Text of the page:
There are certainly more glamorous businesses in the UK than water and waste management, but Pennon shareholders have been well rewarded over the past couple of years as the share price has more than doubled since January 2004.
Traders say Pennon's business has attracted the interest of foreign investors on more than one occasion, and the name now in the frame is Grupo FCC, a Spanish construction and utility services group with a market capitalisation of more than €8bn (£5.6bn). Like Grupo Ferrovial, the Spanish group leading a consortium of bidders trying to buy the airport operator BAA, FCC's main business is construction.
According to market rumours, FCC began talking with Pennon at the end of last year but an informal approach led to nothing. The two are thought to be talking again, with FCC now thinking about bidding for all of Pennon rather than just its waste business, which accounted for 21 per cent of last year's profit. Goldman Sachs is thought to be advising FCC.
One trader said: "Pennon is unlikely to entertain offers for the waste business on its own. Unregulated business is driving growth and FCC may have to take the water business on board as well if it is to make the deal happen, but that may restrict the price. FCC is not likely to want to pay more than 1,450p for Pennon." Shares in Pennon closed 31p better at 1,354p on good volume.
Its fellow water utility Severn Trent led the FTSE 100 risers, closing up 71p at 1,197p as it confirmed it would float off its own waste business, Biffa. The broker Merrill Lynch said Biffa could be worth up to £1.25bn, putting it well into the FTSE 250 when it comes to the market.
The defence contractor BAE Systems was a beneficiary of positive market chat as traders speculated that Saudi Arabia is poised to confirm an order for the Eurofighter, a deal which could be worth as much as £1bn per year for BAE. The heavyweight US broker Morgan Stanley was also positive on the implications of consolidation in the UK shipbuilding industry for BAE, saying in a note to clients that a share in Babcock and VT Group could add 2 per cent to BAE earnings and substantially increase margins across its shipbuilding operations. BAE was 15.5p better at 439.25p, while Babcock was up 0.25p at 313p and VT Group firmed 5p to 456p.
Yet again the FTSE 100 was unable to hold on to the previous day's gains, with traders seeing little point in pushing the market significantly higher. The London market spent the whole session in negative territory and was just able to hold on to the 6,000 mark as it closed 19.6 lower at 6,004.7 after a quiet Wall Street opening failed to inspire buyers.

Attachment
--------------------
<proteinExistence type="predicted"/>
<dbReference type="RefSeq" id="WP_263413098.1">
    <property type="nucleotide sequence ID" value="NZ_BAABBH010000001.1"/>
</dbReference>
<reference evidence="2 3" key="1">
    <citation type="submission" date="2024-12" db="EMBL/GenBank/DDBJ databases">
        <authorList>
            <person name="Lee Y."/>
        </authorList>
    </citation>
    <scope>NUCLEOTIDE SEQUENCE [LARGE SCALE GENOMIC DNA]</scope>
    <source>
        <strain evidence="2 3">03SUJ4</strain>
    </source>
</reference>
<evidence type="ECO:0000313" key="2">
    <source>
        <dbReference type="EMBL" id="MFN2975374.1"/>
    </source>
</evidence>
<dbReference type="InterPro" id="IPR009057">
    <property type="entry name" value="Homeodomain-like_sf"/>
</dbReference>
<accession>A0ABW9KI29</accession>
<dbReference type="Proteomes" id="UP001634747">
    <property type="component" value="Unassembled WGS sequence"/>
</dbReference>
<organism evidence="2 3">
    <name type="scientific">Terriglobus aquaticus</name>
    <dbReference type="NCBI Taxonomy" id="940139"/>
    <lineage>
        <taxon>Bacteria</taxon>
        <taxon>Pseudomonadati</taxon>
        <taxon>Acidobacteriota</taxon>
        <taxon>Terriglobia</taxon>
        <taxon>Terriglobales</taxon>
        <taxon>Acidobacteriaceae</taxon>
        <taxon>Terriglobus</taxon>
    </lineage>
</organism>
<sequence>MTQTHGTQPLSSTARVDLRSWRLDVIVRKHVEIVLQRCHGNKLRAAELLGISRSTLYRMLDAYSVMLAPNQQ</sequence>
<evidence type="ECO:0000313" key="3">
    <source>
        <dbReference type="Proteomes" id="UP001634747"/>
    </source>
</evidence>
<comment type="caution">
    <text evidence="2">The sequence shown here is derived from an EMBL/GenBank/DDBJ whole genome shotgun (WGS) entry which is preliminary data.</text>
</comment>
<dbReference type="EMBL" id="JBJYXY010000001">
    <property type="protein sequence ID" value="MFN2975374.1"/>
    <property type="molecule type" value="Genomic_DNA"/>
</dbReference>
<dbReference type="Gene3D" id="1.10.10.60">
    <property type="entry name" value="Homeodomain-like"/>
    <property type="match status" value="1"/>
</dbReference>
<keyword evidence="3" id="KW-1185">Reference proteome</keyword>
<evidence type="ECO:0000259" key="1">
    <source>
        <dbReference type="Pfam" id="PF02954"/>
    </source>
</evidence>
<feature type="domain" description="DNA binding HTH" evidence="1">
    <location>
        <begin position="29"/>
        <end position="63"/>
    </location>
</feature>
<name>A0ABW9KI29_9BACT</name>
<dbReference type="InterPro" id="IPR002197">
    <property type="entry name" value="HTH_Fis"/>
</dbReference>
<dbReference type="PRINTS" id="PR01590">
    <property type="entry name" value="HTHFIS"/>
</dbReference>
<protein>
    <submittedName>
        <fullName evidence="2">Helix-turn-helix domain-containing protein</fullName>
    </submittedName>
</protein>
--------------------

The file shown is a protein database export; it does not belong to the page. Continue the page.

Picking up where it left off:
Leading the fallers was Tate & Lyle, as the US consumer group Citizens for Health said it would push for the FDA to take another look at Splenda, Tate's low-calorie sugar alternative. The news has come after a forgettable couple of weeks for Tate, and with a market capitalisation of £2.7bn its coveted FTSE 100 place is also up for grabs if there is no change in fortune before the next index committee meeting. The shares fell 11p to 564.5p.
Traders continued to push Kazakhmys higher as the stock added another 64.5p at 1,181p. One trader said: "The strength in this stock is an indication that many people believe the commodities market bull run is far from over. Global macroeconomics and developing markets are driving mining stocks higher and this run could have plenty left in it. Any sell-off is a buying opportunity."
Housebuilding stocks were in demand again as the retirement homes group McCarthy & Stone was subject to vague bid speculation. The stock is a niche player in a market that remains ripe for consolidation, and added 19.5p to 820p.
Smaller mining stocks have been a bit left behind by the surge in the large caps, but there was a raft of good news stories in the sector for traders feeling brave enough to get stuck into. Thor Mining added 0.25p to 4p as it confirmed it would start a feasibility study on its MolyHil tungsten and molybdenum projects in the Northern Territory of Australia, due for completion in December. Copper Resources was well bid, adding 8.5p to 99.5p as dealers reported US hedge funds buying the stock aggressively. A statement released after the market shut confirmed improved reserves at its Kinsenda Project. Finally, Zambezi Resources closed a penny firmer at 16p. Initial drilling results indicate the potential for sulphide bodies at its Cheowa copper and gold project in Zambia.
Competition for the National Lottery is about to become serious, with traders saying Chariot Lottery is due to start advertising on 17 April. Traders have been buying the stock since it came to the market at 115p in early February, and talk of a marketing and advertising campaign sent the stock 9p higher to 191.5p.